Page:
Tuesday, August 28, 2012
Should I Buy an Annuity? Some Keys Points to Consider
An annuity product is a formal contract promising a certain payment stream. Simply, for a price, you can buy a specified stream of payments, usually from an insurance company. You trade a lump sum (or, in some cases, multiple payments) for a promised payment stream. The stream could be a specified number of years or it could be your “lifetime.” In fact, it is often your “lifetime” and/or the “lifetime of your spouse.” Sometimes, the amount is decreased to your surviving spouse.
The issuer of an annuity – usually an insurance company or pension plan - faces a lot of uncertainty. An actuary is a trained mathematician in these specialized calculations. He or she looks at your age and gender to estimate how long you (and/or your spouse) will live. Once they estimate the duration of payments, they estimate the investment pool necessary to pay them. Today’s retirement lifespan can last 30-35 years, and that’s a lot of uncertainty.
To protect the issuer, an actuary needs reliable estimates for both longevity and investment earnings. If they pay you too much or too long, then the issuer loses money. For a pension plan, this mistake means that the company sponsor will need to add more money to the plan. For an insurance company, that deficit comes out of reserves or profits. Neither of these options are acceptable, so actuaries tend to be (need to be) conservative in making estimates.
What’s this mean to you or me? Partly, it means that we are likely to do better than those estimates. Estimates are necessarily based on the conservative end of a conservative spectrum of investment returns. That’s how actuaries protect the issuer.
There’s a strong chance we can do better. Why? First, we can use a broader pool of investments for our portfolio. Second, we can adjust the portfolio as conditions change (the actuary has to estimate the future today). Third, there’s no margin built into our model for insurance company profit.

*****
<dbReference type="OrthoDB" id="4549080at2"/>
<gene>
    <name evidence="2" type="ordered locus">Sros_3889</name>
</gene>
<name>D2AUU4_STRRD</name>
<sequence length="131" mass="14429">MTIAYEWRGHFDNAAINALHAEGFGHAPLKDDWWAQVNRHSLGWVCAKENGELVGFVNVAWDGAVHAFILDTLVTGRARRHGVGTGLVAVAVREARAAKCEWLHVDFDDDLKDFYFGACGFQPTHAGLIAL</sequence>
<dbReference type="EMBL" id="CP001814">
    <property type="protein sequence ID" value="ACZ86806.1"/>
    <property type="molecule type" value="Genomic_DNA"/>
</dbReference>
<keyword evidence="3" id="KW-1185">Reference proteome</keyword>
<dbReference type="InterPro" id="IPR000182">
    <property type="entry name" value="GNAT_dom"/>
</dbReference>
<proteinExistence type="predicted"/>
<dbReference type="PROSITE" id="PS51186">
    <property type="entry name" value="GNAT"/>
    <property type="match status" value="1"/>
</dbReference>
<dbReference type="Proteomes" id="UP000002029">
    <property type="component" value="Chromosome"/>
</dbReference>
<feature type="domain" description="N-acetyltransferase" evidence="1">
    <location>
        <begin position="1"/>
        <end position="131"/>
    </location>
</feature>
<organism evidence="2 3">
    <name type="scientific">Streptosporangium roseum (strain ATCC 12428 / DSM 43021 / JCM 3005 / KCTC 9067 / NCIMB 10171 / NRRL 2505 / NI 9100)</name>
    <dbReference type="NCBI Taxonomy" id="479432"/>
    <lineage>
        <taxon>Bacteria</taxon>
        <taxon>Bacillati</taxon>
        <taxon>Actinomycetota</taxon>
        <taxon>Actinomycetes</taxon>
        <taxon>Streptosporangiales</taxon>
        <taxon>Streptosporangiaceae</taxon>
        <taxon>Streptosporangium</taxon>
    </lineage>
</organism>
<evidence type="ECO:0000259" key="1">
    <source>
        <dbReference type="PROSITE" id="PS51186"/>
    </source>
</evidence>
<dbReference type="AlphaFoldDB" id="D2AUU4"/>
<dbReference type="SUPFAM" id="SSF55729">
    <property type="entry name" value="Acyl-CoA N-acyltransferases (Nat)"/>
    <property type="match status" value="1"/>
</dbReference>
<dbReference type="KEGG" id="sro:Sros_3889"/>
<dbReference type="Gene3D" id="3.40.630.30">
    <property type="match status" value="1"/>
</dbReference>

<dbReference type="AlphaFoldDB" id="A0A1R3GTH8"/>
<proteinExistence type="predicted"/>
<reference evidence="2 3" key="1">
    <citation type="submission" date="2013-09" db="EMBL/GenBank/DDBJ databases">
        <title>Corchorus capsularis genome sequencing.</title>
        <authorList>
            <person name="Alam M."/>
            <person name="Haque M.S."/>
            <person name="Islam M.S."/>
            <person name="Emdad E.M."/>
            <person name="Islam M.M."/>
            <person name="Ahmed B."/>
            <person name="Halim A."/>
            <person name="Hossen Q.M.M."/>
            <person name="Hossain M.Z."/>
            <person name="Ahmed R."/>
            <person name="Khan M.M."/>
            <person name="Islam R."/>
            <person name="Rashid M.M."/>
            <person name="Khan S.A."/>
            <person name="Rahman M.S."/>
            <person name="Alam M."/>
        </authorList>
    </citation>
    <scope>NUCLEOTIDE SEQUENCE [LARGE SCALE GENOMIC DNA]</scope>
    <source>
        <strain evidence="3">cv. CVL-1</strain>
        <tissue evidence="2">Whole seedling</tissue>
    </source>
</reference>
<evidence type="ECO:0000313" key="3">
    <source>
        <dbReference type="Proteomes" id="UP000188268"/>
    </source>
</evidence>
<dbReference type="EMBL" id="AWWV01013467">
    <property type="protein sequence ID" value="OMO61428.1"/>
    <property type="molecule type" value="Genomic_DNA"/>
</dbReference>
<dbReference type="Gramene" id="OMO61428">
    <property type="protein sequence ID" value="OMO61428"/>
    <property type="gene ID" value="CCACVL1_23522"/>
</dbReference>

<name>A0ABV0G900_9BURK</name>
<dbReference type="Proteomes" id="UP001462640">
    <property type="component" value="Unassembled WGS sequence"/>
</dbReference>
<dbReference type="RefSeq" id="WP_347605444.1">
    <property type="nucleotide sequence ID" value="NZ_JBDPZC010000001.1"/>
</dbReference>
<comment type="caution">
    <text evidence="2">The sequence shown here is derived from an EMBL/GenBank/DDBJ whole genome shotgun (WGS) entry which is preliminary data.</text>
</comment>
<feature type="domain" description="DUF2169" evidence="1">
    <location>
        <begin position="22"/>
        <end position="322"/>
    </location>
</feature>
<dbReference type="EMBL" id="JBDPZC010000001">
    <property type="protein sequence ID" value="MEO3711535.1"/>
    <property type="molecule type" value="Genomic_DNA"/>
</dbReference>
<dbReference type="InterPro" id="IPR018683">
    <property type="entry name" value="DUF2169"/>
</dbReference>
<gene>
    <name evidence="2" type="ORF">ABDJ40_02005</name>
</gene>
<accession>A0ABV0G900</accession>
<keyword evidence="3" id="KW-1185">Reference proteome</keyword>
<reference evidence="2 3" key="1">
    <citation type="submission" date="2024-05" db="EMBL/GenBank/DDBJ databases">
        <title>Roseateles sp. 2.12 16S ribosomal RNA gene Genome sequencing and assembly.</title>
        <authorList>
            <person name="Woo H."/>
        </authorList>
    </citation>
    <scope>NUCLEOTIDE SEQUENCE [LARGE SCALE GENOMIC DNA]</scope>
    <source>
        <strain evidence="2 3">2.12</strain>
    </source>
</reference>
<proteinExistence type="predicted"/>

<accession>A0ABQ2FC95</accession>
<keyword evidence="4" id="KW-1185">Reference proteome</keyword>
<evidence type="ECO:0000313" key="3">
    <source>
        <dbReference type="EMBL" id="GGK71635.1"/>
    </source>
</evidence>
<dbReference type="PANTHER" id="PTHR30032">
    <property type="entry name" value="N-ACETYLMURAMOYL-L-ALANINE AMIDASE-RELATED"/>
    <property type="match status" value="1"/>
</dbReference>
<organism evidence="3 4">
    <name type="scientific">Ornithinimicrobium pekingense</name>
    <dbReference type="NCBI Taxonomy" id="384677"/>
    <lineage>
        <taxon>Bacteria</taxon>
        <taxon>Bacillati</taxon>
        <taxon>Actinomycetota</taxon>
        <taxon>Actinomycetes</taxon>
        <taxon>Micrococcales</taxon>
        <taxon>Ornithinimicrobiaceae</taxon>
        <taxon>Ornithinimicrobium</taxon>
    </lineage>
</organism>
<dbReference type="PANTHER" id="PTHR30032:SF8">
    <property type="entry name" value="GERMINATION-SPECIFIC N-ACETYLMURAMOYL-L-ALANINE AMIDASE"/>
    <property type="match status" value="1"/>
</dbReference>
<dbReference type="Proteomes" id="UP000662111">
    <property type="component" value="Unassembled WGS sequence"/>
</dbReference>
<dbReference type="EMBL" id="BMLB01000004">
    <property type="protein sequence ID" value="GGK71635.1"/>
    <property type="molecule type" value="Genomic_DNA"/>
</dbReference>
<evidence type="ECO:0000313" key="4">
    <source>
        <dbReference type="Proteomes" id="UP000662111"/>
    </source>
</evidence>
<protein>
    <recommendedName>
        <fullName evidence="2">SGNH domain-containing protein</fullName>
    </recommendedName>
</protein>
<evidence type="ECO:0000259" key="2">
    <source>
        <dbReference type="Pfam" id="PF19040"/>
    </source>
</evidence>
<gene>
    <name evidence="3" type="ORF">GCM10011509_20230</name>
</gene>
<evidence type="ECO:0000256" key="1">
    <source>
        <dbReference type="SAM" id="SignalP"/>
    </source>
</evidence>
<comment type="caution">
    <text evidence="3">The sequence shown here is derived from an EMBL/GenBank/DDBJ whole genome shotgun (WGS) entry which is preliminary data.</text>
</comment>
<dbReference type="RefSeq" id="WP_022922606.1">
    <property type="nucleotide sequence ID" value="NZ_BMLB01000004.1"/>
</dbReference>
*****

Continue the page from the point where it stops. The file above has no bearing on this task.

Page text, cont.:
In the end, the residual of these factors – any amounts accumulated over the above the actuary’s estimate – may be passed on to our beneficiaries. Remember, most annuity products are exhausted after the annuitant (or annuitants) dies. There is no surplus to the buyer when an actuary overestimates longevity or underestimates investment returns.
That brings up another really important point. An annuity’s stream of payments is inflexible. Should an emergency – or an opportunity – arise, there is no way to interrupt the payment stream. This lack of flexibility is a huge issue for today’s typical retirement horizon.
Another related point is that inflation wreaks havoc on long-term annuity payments. Think back to your salary in 1987. Would you like to live on that amount today? Could you live on that amount today? Now, leap ahead to 2027; how much will today’s monthly annuity payment buy in tomorrow’s world? Avoid any annuity product that doesn’t include an annual Cost of Living Adjustment (COLA). It will reduce the early payments, but add genuine value down the road.
My last point is also important. Don’t buy an annuity product without comparing prices. Every insurance company uses their own actuaries and estimates. These can vary quite a bit at any point in time. Any buyer, especially those with larger sums to invest, should seek quotations from several highly-rated insurers. Most local insurance agents represent just one company, and I’d always recommend a second opinion before buying.
Dan Danford, CFP® is Principal/CEO of Family Investment Center in St. Joseph, MO. The firm offers commission-free investment services for families, businesses, and nonprofit groups.